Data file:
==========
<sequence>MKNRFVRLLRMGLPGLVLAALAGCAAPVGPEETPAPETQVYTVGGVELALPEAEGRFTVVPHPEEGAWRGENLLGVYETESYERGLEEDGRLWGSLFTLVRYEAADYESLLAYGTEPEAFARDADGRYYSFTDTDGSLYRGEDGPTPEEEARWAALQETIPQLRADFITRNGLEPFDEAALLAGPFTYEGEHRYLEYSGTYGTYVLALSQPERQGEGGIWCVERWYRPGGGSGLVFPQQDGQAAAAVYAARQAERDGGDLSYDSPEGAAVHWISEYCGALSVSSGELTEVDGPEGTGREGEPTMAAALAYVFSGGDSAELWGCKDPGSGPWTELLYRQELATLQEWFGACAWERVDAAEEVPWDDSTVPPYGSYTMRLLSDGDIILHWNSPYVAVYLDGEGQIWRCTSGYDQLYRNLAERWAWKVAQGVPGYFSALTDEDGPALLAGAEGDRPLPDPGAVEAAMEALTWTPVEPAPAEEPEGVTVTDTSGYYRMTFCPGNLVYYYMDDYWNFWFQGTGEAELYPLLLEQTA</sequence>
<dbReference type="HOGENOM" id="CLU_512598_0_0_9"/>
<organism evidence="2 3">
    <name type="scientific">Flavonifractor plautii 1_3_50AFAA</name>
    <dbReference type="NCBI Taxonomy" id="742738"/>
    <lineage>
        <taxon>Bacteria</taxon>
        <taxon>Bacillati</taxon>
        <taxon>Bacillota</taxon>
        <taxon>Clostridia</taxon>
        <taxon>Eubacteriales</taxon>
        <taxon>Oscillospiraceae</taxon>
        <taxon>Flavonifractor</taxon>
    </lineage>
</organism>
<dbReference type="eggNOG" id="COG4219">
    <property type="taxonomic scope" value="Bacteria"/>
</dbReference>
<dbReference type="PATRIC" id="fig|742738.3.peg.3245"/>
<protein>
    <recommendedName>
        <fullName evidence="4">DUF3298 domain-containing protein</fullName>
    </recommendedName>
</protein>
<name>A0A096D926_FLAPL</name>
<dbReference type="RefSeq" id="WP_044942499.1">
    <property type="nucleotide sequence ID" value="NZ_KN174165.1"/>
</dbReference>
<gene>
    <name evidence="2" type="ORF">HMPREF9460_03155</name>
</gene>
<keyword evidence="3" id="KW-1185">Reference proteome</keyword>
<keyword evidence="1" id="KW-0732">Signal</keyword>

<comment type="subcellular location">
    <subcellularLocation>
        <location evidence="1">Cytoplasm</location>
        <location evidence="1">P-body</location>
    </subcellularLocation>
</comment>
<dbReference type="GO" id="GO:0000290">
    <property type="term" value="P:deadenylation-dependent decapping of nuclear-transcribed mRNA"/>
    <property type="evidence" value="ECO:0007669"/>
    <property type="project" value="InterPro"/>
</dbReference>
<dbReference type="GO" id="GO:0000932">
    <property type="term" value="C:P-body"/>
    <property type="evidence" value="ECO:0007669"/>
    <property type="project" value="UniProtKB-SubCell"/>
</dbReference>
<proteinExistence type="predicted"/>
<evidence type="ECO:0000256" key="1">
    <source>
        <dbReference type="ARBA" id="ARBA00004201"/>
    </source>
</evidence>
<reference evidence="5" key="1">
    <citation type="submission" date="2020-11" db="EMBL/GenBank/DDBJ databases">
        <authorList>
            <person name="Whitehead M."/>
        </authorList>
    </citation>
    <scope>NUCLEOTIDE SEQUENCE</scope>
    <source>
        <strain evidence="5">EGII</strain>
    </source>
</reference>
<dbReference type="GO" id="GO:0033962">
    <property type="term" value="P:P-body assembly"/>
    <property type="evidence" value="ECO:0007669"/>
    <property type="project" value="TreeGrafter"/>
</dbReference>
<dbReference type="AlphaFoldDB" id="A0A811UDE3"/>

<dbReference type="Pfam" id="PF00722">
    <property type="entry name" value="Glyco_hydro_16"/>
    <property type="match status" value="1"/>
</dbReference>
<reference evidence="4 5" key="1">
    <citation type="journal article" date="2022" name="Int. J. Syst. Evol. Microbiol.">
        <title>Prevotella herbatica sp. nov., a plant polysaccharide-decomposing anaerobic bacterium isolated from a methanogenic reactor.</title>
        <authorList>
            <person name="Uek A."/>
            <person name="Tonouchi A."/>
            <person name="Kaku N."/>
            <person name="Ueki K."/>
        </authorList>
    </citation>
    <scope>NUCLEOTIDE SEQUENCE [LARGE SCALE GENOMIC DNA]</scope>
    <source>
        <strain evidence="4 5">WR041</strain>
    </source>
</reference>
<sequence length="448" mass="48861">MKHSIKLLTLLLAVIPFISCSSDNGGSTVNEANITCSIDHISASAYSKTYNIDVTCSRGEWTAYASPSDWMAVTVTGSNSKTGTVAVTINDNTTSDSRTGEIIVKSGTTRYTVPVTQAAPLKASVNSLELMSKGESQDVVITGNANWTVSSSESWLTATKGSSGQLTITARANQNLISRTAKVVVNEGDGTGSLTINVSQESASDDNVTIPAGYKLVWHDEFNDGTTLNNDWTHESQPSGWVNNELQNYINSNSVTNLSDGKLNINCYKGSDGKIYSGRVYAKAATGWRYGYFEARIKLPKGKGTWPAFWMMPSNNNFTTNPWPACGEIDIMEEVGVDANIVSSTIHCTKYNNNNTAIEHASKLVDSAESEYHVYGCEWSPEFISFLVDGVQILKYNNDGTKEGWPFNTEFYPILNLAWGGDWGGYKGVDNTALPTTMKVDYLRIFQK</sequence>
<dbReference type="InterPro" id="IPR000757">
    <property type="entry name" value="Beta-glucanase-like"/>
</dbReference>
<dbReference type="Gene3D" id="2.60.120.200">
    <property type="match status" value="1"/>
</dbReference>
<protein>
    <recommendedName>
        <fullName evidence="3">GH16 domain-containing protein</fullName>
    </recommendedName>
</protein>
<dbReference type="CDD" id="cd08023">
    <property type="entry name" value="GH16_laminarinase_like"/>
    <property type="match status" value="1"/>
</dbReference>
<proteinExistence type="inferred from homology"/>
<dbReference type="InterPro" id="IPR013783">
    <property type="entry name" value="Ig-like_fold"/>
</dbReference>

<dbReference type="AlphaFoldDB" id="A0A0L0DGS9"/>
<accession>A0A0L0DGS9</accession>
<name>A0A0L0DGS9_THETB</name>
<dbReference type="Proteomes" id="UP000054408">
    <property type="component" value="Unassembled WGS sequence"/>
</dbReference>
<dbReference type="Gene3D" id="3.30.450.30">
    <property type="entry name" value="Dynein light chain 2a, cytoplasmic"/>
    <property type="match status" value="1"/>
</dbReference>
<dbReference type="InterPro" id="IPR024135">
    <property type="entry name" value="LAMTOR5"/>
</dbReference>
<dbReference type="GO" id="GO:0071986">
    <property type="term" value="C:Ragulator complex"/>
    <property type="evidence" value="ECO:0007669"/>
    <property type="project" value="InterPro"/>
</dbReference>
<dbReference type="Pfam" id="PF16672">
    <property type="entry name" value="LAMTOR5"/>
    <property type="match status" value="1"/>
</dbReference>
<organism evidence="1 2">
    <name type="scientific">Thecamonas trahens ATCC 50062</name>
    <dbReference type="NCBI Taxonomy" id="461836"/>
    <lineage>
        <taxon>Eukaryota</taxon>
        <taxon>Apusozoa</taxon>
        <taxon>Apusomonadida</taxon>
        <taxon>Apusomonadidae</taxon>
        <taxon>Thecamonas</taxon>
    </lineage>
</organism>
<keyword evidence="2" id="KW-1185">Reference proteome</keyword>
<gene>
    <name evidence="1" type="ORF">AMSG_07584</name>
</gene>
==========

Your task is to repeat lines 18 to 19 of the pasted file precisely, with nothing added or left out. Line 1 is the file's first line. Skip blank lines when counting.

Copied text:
</dbReference>
<dbReference type="PATRIC" id="fig|742738.3.peg.3245"/>